As of 2011, NASA’s Kepler mission spent $600 million on its launch and has since discovered 54 potentially habitable planets (editor). Of those 54, no water has been found yet, but William Borucki of NASA’s Ames Research Center says, “Some candidates could even have moons with liquid water,” implying that the planets would have water as well. Kepler has discovered over a thousand planets, but has searched only a tiny fraction of the universe. Borucki says analyzing this fact, “There must be millions of planets orbiting the stars that surround our sun”. The likelihood of one of those planets having a chemical and atmospheric composition resembling earth is impossible to ignore. This data was from 2011 when the mission had been going on for less than a year, so it must have made incredible advances in the later years (Dunbar).
None of this is possible if NASA does not have sufficient funding. The benefits of NASA’s discoveries reach beyond space and can be seen in everyday life (link to hypothesis annotations). Television and radio signals exist because of satellites, weather forecasting is extremely accurate because of satellites, medical knowledge is increased because of research in astronauts who remain in space for extended amounts of time, and vaccinations are improved because of the abilities to study bacteria in space . Although NASA’s annual budget was $17.5 billion in 2017, “It is estimated that the total economic benefit of each dollar spent on the space program has been between $8 and $10 (Rainey). This means that although $17.5 billion may seem like an absurd amount, every dollar of this government investment is beneficial.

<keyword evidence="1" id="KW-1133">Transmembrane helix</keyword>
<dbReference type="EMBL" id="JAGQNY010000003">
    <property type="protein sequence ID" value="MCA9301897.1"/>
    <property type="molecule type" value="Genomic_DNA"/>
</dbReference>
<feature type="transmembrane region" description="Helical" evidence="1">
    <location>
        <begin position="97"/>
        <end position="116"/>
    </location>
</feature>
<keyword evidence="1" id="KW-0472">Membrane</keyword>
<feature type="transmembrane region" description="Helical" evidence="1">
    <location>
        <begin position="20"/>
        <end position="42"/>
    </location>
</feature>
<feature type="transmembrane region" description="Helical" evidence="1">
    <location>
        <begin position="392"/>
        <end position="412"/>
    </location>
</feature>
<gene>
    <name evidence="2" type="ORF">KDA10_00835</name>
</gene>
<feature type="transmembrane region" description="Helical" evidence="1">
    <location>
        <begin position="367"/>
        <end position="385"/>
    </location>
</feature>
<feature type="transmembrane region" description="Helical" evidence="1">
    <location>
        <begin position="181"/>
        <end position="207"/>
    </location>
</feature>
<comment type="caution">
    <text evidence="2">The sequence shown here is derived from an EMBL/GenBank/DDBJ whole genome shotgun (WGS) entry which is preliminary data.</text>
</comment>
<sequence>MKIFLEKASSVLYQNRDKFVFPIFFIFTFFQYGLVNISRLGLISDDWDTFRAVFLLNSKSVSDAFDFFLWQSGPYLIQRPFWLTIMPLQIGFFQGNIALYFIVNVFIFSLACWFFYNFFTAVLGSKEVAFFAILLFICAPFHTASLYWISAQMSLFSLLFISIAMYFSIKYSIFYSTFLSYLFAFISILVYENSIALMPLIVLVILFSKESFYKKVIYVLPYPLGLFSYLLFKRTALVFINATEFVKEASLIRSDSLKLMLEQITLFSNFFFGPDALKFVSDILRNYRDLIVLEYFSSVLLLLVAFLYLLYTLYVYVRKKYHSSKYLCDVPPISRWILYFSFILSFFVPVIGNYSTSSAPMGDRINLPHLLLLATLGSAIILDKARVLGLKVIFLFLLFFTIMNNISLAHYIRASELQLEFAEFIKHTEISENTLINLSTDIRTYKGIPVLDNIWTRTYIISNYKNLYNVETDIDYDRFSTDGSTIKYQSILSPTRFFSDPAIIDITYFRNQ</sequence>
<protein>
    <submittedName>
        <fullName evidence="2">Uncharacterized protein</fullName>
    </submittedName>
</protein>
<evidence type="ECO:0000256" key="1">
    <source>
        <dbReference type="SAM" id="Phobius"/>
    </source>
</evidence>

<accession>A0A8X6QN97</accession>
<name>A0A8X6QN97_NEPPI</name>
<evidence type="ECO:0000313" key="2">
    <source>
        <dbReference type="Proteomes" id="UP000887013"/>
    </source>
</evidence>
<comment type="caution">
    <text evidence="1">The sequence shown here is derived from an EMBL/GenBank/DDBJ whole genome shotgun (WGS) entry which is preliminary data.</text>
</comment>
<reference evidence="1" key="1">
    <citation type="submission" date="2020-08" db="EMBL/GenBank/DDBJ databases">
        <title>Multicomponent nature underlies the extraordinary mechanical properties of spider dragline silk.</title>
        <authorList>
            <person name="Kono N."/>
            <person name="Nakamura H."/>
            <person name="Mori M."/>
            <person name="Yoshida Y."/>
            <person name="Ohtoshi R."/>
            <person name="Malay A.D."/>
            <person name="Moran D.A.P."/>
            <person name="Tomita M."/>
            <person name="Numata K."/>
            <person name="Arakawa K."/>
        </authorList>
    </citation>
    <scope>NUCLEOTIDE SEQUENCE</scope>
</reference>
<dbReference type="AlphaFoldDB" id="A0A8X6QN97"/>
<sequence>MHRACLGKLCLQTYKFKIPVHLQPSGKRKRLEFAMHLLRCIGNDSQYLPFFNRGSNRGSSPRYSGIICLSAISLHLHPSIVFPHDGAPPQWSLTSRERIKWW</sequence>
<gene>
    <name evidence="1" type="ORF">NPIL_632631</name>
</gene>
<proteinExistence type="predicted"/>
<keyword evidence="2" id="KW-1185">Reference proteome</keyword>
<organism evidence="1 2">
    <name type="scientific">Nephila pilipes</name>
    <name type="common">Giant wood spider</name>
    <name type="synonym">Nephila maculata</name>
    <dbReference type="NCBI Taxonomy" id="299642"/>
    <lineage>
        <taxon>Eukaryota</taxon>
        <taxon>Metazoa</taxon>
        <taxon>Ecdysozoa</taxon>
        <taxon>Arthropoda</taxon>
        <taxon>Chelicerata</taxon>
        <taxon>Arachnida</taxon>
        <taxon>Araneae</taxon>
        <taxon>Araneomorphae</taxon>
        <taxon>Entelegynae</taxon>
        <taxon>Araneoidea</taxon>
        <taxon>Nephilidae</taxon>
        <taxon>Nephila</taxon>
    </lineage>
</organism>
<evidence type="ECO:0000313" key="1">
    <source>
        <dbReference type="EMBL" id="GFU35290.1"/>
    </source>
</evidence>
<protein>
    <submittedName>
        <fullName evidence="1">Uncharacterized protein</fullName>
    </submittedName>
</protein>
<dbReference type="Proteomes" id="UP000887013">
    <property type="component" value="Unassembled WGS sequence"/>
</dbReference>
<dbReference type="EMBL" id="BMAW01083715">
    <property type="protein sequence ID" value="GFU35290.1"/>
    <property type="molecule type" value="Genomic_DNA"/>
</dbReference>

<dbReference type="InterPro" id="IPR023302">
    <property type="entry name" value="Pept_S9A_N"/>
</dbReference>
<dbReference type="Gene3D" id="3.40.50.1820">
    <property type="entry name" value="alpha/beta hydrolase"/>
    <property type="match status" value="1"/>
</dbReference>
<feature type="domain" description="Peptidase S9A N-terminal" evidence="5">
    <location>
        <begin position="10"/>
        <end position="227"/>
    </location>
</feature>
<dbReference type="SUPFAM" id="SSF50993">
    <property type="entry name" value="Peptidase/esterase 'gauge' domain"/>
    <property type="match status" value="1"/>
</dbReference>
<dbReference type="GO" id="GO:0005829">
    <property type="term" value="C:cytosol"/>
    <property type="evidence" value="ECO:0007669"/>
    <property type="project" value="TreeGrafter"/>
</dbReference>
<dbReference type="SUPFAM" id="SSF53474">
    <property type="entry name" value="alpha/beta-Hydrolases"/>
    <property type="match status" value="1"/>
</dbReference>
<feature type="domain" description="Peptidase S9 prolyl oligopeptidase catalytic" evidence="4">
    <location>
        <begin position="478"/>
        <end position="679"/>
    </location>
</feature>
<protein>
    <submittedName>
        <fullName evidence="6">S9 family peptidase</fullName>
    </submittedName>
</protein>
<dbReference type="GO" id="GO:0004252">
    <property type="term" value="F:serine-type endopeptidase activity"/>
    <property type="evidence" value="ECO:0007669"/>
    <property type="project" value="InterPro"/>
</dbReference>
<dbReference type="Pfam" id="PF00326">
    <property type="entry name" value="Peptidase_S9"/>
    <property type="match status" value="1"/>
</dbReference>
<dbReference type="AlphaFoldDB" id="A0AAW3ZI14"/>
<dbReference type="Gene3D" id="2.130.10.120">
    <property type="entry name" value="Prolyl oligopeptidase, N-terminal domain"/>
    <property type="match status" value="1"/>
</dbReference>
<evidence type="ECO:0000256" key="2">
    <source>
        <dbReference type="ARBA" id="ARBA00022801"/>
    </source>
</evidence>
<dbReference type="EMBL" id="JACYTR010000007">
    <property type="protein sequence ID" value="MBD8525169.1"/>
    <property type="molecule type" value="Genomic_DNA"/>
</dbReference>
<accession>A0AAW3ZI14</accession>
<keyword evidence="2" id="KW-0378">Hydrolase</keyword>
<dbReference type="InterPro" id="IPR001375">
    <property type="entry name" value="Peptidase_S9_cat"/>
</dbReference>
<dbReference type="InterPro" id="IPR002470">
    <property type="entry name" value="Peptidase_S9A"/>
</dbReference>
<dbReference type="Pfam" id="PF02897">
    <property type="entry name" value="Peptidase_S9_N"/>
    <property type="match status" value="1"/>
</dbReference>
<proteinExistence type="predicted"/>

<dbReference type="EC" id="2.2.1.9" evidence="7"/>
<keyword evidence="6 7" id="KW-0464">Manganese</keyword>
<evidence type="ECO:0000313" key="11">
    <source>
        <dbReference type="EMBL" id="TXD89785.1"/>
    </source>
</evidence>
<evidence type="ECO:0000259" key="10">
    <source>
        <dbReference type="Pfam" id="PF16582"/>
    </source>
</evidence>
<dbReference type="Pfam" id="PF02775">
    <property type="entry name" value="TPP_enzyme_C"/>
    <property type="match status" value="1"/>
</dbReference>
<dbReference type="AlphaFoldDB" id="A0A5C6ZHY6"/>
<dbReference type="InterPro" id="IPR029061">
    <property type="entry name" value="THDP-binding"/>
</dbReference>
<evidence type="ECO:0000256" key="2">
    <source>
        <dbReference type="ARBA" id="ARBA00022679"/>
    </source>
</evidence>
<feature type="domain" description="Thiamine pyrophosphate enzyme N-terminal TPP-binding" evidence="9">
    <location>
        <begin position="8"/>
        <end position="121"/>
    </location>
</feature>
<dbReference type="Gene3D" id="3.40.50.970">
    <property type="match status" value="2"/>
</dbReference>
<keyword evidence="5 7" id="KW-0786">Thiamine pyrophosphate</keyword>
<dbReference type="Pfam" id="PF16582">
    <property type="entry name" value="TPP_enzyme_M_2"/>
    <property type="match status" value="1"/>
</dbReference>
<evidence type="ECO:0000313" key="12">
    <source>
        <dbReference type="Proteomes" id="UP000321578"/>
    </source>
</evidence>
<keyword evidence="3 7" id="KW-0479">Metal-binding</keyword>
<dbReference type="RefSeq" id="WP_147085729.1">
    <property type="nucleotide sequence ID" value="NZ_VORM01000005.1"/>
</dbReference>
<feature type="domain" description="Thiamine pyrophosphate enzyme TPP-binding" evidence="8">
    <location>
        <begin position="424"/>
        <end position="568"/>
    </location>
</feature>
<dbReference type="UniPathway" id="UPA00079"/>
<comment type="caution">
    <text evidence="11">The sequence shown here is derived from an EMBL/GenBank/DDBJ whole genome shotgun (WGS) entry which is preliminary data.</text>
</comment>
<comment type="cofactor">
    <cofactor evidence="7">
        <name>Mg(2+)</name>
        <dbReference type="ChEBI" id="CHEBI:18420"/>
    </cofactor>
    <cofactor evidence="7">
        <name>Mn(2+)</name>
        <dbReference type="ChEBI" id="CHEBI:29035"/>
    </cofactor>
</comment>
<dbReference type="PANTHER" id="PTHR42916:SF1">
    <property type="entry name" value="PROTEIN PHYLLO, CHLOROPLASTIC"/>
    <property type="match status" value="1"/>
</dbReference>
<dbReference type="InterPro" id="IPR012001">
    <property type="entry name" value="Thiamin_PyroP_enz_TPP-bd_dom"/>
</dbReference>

Some might ask, “Why would we need to consider finding another habitable planet? Earth is our home and is perfectly fine.” It may not be as invincible as we think. A study by the World Wildlife Fund revealed that humans will exploit all the planet’s natural resources by 2050 if we continue to use them at this rate, and therefore will need another planet the same size of Earth to compensate for our overuse of materials. Deforestation will result in record high carbon dioxide levels in the atmosphere because there are no trees to absorb CO2 and convert it to oxygen.Author and professor Alan Weisman says in his book “The World Without Us” that it would take earth 100 years to reset its CO2 levels back to normal without any human activity. According to the WWF report, humans’ impact on earth is increasing by 1.5% each year, which means earth’s health can only be decreasing (Burke).
However, some believe that NASA’s exploration is fruitless and a waste of tax money. Jerry DeGroot, a history professor in the UK, says that humans need to place importance on earthly issues like reducing poverty, disease, and droughts rather than giving money to fund extraterrestrial expeditions. According to him, NASA is hurting the environment and aiding global warming, although they claim to be interested and eager to find solutions to it. “The time has come to pull the plug on meaningless gestures in space,” he writes while saying that the possibility of transferring or extending the human race to another planet is nonsense because of the time it would take to reach it (DeGroot).
But only because technology hasn’t found a way to speed transportation through light years or found a certain habitable planet for humans, it doesn’t mean it will never happen. A few generations ago never would have believed everything in an encyclopedia could be available at our fingertips on a device the size of a hand. We musn’t place limits on the capability of creativity and technology because it can take us to worlds we never imagined.